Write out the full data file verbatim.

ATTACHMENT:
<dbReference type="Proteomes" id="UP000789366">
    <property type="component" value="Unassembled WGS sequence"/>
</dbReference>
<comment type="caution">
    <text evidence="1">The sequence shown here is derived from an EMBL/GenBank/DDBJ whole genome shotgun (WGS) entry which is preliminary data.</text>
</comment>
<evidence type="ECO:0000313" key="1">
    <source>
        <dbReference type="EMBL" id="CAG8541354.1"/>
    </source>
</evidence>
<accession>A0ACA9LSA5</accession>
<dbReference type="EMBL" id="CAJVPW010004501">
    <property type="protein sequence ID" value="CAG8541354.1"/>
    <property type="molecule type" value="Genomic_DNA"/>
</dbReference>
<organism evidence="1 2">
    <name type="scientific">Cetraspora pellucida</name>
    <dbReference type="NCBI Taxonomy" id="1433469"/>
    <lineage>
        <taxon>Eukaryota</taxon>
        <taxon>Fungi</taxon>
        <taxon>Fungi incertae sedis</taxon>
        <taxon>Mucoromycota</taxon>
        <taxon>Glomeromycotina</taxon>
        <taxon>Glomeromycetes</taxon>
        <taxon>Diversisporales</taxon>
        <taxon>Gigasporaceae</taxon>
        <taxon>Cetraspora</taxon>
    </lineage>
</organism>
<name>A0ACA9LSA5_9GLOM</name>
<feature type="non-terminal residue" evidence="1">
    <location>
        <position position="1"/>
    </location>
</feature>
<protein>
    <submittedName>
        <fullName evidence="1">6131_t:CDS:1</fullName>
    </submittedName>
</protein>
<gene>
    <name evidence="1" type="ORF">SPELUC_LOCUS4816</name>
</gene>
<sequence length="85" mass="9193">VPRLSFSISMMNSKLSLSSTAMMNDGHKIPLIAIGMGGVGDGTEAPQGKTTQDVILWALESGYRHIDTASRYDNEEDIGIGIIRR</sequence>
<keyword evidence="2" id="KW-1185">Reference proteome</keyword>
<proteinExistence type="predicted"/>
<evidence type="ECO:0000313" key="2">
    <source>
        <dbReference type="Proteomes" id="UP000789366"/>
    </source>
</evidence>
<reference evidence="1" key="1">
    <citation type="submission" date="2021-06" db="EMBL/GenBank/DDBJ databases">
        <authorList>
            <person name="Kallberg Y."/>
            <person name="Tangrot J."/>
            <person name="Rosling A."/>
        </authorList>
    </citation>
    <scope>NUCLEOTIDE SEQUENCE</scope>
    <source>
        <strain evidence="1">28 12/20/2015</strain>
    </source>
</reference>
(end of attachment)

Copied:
<dbReference type="Proteomes" id="UP000789366">
    <property type="component" value="Unassembled WGS sequence"/>
</dbReference>
<comment type="caution">
    <text evidence="1">The sequence shown here is derived from an EMBL/GenBank/DDBJ whole genome shotgun (WGS) entry which is preliminary data.</text>
</comment>
<evidence type="ECO:0000313" key="1">
    <source>
        <dbReference type="EMBL" id="CAG8541354.1"/>
    </source>
</evidence>
<accession>A0ACA9LSA5</accession>
<dbReference type="EMBL" id="CAJVPW010004501">
    <property type="protein sequence ID" value="CAG8541354.1"/>
    <property type="molecule type" value="Genomic_DNA"/>
</dbReference>
<organism evidence="1 2">
    <name type="scientific">Cetraspora pellucida</name>
    <dbReference type="NCBI Taxonomy" id="1433469"/>
    <lineage>
        <taxon>Eukaryota</taxon>
        <taxon>Fungi</taxon>
        <taxon>Fungi incertae sedis</taxon>
        <taxon>Mucoromycota</taxon>
        <taxon>Glomeromycotina</taxon>
        <taxon>Glomeromycetes</taxon>
        <taxon>Diversisporales</taxon>
        <taxon>Gigasporaceae</taxon>
        <taxon>Cetraspora</taxon>
    </lineage>
</organism>
<name>A0ACA9LSA5_9GLOM</name>
<feature type="non-terminal residue" evidence="1">
    <location>
        <position position="1"/>
    </location>
</feature>
<protein>
    <submittedName>
        <fullName evidence="1">6131_t:CDS:1</fullName>
    </submittedName>
</protein>
<gene>
    <name evidence="1" type="ORF">SPELUC_LOCUS4816</name>
</gene>
<sequence length="85" mass="9193">VPRLSFSISMMNSKLSLSSTAMMNDGHKIPLIAIGMGGVGDGTEAPQGKTTQDVILWALESGYRHIDTASRYDNEEDIGIGIIRR</sequence>
<keyword evidence="2" id="KW-1185">Reference proteome</keyword>
<proteinExistence type="predicted"/>
<evidence type="ECO:0000313" key="2">
    <source>
        <dbReference type="Proteomes" id="UP000789366"/>
    </source>
</evidence>
<reference evidence="1" key="1">
    <citation type="submission" date="2021-06" db="EMBL/GenBank/DDBJ databases">
        <authorList>
            <person name="Kallberg Y."/>
            <person name="Tangrot J."/>
            <person name="Rosling A."/>
        </authorList>
    </citation>
    <scope>NUCLEOTIDE SEQUENCE</scope>
    <source>
        <strain evidence="1">28 12/20/2015</strain>
    </source>
</reference>